Episode 101: "How can I stop myself from controlling my partner?"Support the show
On today’s episode, we’re answering a question from local teens about how to stop controlling behaviors.
This is Jessica Skultety, Outreach and Prevention Manager at Safe+Sound Somerset. We are Somerset County, New Jersey's lead domestic and sexual violence response organization, providing services at no charge to survivors for over 40 years.
Today's question from local teens is: “Dear Ava, How can I stop myself from controlling my partner?"
If you’re asking this question, you completed the first step to changing. That is understanding that controlling behaviors cause harm. And even more, that you are choosing to use those behaviors against your partner and impacting them in some way.
Change is possible, though it is hard work.
Unhealthy relationships are about an imbalance of power and control. If you’ve taken control away from your partner, they might be feeling anxious around you or be afraid of your temper. They might feel like they can’t set boundaries, give or take away consent, or make decisions for themselves or their relationship.
Another important thing to remember is that whenever there’s a situation, there is ALWAYS a nonviolent choice to behavior. Violence can be physical, emotional, verbal, sexual, financial, digital, and stalking. There’s always a nonviolent option.
Like we said, the first step to change is recognizing the behavior you are using. You might need to further work on yourself by working with an individual therapist, and not a couples counselor.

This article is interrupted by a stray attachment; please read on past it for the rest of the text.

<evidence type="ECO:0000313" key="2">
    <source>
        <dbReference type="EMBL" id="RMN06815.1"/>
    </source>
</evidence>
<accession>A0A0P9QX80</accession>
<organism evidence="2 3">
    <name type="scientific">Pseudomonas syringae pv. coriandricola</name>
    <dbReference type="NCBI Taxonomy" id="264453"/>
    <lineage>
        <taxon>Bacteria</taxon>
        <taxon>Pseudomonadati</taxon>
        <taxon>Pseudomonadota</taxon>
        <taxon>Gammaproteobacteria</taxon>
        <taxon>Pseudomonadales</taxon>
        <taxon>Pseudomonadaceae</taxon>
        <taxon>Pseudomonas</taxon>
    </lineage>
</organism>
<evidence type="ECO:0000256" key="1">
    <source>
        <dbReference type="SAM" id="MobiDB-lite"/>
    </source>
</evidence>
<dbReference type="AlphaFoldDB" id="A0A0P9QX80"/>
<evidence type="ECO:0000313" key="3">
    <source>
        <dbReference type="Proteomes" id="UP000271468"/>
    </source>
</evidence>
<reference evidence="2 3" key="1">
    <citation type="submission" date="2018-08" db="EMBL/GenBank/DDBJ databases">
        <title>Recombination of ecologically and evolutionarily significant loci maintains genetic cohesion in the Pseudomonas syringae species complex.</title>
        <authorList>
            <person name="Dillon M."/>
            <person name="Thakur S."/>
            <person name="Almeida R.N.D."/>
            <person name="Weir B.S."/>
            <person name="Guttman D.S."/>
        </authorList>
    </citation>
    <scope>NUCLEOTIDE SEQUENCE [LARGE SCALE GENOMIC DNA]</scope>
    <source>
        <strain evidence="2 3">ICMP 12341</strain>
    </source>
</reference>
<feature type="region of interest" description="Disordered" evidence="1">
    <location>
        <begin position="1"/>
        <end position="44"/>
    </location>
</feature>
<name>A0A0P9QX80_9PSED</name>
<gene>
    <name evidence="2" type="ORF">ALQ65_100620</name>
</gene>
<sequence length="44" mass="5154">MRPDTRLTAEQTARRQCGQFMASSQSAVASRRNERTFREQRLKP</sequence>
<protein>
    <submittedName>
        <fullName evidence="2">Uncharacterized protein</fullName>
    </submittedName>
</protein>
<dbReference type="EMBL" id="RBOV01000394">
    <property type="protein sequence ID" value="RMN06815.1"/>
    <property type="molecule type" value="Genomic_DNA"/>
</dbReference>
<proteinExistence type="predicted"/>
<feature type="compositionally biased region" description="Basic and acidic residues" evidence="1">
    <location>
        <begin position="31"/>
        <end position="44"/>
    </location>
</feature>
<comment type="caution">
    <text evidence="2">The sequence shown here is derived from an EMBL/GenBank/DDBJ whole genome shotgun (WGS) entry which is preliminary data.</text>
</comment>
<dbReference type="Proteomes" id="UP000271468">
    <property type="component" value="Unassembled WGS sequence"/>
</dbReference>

A professional who specializes in working with people who use abuse or controlling behaviors can help you explore the root cause of why you use abuse in the first place. That is the key to unlocking the reason behind the behavior. They can also help you develop strategies for changing behavior. Changing your behavior happens with the commitment to changing it every day, and going through with it.
One thing we don’t recommend is anger management. That can actually make someone a better controller or manipulator.
Remember that your partner doesn’t owe you an explanation for how your actions impacted them. It is your responsibility to evaluate how your choices are impacting their power and control. However, if they DO tell you how you’re hurting them – listen. Avoid responding and trying to excuse or explain. Confronting our wrongs can be really uncomfortable, but it’s necessary in order to prevent more wrongdoing.
Also, it can help to practice wording. Being accountable for your actions means acknowledging the harm done, owning it, and telling the person how you will change. “I’m sorry” isn’t enough.
Also, be careful about using false apologies. For example, “I’m sorry, but you did this…” is not a real apology. Another version of a fake apology is, “I’m sorry that you feel like I hurt you.” A real apology would sound like, “I’m sorry I hurt you.” Also, be aware that someone you have harmed may not want to hear or accept your apology, and that is their right. If you pressure them into accepting your apology or forgiving you, then you are continuing to abuse and control them.
Changing behavior takes a lot of individual work, every day.
To speak with an expert about dating or sexual violence, call or text the Safe+Sound Somerset 24/7 confidential helpline at 866-685-1122 for supportive listening, information, and safety planning.
Want to “Ask Ava” a question? Visit our website at www.safe-sound.org/ask-ava. Thank you for listening today. Join us next time here on Ask Ava.